Communicating Through Email

Email is often the most commonly used form of communication for support professionals.  Email is a one-dimensional form of communication which, although efficient, fails to account for human emotions as a vital component of communication. (Other forms of written communication including texting, instant messaging, and even old-fashioned paper letter writing suffer from the same limitation.)

In order for your customer or user to know you care, you must follow several important rules when communicating via email.

Here are some rules for using email appropriately to support your users and customers (many of these tips also apply to live chat or texting sessions):

  1. Descriptive subject lines. Think about the volume of email you receive each day. Wouldn't it be helpful if all emails had accurate and descriptive subject lines, so you could tell at a glance the nature of the email?
  2. Personalize. Use proper names such as Amy, Marissa, Andrew, or Shea. Don't use generic terms like "Dear User".
  3. Re-read the customer’s original email. Have you ever sent an email with three questions and received an answer to one? Then you send a second email with two questions and receive an answer to one. Finally, you send a third email with the last question and it finally gets answered. That's an exchange of six emails that should have been done in two. Re-read emails before you click send on your reply to ensure you've answered all questions and addressed all issues in the original email.
  4. Never assume a level of knowledge. Unless you know for sure that the person with whom you're emailing knows where to find a particular tool in an operating system or application, provide basic steps starting from the very beginning.
  5. Anticipate related issues. This can help head off frustration down the road by preventing similar issues from occurring.
  6. Bullet-point your response. Have you ever received an email with a huge glob of text? It's impossible to read. It makes your head short circuit. Use a bullet list to make it easy to scan and more likely that the reader will understand your message.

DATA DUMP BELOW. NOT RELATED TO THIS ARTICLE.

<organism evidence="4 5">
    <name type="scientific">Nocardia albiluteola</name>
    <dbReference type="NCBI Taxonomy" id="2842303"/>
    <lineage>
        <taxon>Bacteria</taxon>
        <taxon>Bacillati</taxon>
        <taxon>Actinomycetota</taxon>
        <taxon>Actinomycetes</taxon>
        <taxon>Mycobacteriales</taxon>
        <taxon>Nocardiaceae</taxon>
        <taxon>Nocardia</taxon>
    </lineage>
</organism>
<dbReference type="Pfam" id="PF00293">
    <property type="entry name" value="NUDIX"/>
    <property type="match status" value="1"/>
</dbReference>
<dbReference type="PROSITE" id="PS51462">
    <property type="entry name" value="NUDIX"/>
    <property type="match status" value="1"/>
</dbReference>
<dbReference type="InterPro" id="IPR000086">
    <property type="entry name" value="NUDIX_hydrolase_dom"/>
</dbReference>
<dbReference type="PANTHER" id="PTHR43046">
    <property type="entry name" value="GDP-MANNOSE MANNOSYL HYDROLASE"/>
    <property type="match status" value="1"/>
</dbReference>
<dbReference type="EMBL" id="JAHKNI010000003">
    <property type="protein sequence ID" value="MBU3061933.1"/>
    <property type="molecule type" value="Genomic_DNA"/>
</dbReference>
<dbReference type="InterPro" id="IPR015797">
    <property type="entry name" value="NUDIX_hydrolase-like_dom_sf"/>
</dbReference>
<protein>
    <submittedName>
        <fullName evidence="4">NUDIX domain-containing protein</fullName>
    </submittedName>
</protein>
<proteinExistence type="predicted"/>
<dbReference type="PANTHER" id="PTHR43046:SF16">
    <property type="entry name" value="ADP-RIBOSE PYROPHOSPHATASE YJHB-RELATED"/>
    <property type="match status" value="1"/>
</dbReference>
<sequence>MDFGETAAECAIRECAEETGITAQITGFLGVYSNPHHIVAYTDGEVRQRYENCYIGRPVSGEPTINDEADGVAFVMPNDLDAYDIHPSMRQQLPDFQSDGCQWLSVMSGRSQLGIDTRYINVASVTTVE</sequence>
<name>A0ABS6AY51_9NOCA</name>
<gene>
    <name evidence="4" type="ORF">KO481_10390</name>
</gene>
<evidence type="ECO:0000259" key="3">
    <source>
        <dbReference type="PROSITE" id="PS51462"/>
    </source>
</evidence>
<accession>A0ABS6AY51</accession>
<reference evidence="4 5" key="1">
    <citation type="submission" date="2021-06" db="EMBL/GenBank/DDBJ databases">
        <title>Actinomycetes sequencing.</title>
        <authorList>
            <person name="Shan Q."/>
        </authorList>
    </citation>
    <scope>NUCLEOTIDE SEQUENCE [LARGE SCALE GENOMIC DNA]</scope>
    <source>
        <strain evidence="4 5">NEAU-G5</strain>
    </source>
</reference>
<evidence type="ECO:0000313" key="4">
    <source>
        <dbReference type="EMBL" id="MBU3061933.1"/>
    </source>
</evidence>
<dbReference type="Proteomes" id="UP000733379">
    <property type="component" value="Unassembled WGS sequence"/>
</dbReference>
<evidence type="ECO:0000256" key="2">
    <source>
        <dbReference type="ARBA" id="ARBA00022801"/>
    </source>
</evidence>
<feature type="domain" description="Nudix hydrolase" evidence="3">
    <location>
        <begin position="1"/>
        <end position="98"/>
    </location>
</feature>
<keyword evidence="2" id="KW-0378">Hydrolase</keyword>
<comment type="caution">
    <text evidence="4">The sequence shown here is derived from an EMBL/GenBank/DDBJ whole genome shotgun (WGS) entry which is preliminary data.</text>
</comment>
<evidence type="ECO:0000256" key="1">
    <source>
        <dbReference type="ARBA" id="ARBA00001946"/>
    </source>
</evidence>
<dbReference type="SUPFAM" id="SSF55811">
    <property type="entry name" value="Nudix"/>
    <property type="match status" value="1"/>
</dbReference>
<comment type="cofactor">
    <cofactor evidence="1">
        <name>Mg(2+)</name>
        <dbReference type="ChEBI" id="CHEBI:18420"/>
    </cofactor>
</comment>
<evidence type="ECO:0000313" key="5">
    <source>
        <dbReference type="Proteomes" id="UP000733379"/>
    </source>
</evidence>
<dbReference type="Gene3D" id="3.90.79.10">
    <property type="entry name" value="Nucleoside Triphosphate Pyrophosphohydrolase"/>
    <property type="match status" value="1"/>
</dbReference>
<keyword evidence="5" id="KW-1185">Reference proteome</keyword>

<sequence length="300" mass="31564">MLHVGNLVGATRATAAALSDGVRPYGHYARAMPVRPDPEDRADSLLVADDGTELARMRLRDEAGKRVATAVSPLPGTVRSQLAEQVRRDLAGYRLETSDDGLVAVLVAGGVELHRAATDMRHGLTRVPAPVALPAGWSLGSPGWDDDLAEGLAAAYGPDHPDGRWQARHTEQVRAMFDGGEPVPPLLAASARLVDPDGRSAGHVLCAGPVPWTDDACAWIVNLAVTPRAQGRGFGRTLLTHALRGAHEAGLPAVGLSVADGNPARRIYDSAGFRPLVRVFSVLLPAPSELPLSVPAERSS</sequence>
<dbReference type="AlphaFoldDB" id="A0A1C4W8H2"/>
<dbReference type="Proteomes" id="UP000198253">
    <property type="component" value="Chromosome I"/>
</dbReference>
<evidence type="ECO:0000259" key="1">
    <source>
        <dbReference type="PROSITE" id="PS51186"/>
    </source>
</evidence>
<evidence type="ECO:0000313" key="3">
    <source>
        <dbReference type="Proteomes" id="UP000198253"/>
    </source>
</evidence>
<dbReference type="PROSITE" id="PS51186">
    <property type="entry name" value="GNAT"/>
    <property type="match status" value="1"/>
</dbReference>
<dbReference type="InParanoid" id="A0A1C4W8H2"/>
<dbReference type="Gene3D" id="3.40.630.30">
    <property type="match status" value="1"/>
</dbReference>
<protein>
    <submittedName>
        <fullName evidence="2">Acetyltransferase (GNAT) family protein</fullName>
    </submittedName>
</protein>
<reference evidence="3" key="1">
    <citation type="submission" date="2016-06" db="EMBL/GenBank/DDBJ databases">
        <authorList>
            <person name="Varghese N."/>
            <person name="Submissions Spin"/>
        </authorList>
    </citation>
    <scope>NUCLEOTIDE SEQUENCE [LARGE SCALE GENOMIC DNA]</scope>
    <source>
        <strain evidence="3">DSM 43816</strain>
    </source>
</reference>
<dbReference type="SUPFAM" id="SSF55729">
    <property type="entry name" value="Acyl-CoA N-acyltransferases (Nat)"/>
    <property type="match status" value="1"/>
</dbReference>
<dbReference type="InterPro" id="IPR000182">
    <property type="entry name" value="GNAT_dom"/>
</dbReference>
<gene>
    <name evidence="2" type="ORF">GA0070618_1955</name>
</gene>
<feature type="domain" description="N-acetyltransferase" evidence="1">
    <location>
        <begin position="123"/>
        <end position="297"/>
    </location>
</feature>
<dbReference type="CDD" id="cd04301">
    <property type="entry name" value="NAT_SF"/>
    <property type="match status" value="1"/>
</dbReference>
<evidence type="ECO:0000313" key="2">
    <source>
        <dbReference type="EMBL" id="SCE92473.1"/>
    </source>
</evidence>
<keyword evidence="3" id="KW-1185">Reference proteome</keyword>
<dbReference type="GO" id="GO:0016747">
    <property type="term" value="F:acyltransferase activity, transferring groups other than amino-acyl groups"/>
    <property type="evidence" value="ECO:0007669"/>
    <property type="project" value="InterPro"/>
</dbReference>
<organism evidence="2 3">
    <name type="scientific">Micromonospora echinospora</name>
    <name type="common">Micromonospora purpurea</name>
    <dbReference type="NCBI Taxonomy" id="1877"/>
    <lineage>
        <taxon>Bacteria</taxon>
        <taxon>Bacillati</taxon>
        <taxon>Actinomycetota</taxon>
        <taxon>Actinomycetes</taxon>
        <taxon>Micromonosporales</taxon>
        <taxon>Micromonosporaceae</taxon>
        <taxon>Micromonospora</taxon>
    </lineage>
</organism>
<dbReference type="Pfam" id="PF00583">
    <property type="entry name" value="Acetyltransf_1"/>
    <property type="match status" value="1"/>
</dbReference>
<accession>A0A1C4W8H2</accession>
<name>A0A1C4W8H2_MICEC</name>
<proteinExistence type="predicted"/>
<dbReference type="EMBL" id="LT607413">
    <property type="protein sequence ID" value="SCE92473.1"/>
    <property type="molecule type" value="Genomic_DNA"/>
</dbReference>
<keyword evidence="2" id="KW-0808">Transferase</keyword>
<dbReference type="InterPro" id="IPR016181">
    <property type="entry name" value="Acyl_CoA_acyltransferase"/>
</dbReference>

7. Number your instructions. If you're providing instructions, number them to help your read avoid missing or repeating steps.
  8. Use proper grammar and spelling. There are grammandoes among us and, when you commit simple spelling and grammar issues, it makes them crazy. Not only that, but they'll have a hard time taking you seriously when you write there when you mean they're or your when you mean you're, for example. It's not hard to get it right and it can make a difference in your career. Really.
  9. Proofread. Don't trust spellcheck. Especially don't trust auto-correct. I once sent an email to a client with the subject line of Pre-training Email, but auto-correct changed it to Pre-drinking Email. Oops! That was embarrassing.
  10. It’s okay to use emojis (but don’t go overboard). Consider who  will be reading your email. For example, I wouldn't use emojis in an email to a C-level executive. Don't feel obligated to use them, either. If you're uncomfortable with them, don't use them. If you do use emojis, I recommend no more than one per email.
  11. Include your contact info. The idea here is to make it easy for people to contact you.
  12. When emailing to a group, use BCC unless it’s necessary for all group members to communicate with one another. Similarly, be careful about using Reply All unless it's truly necessary.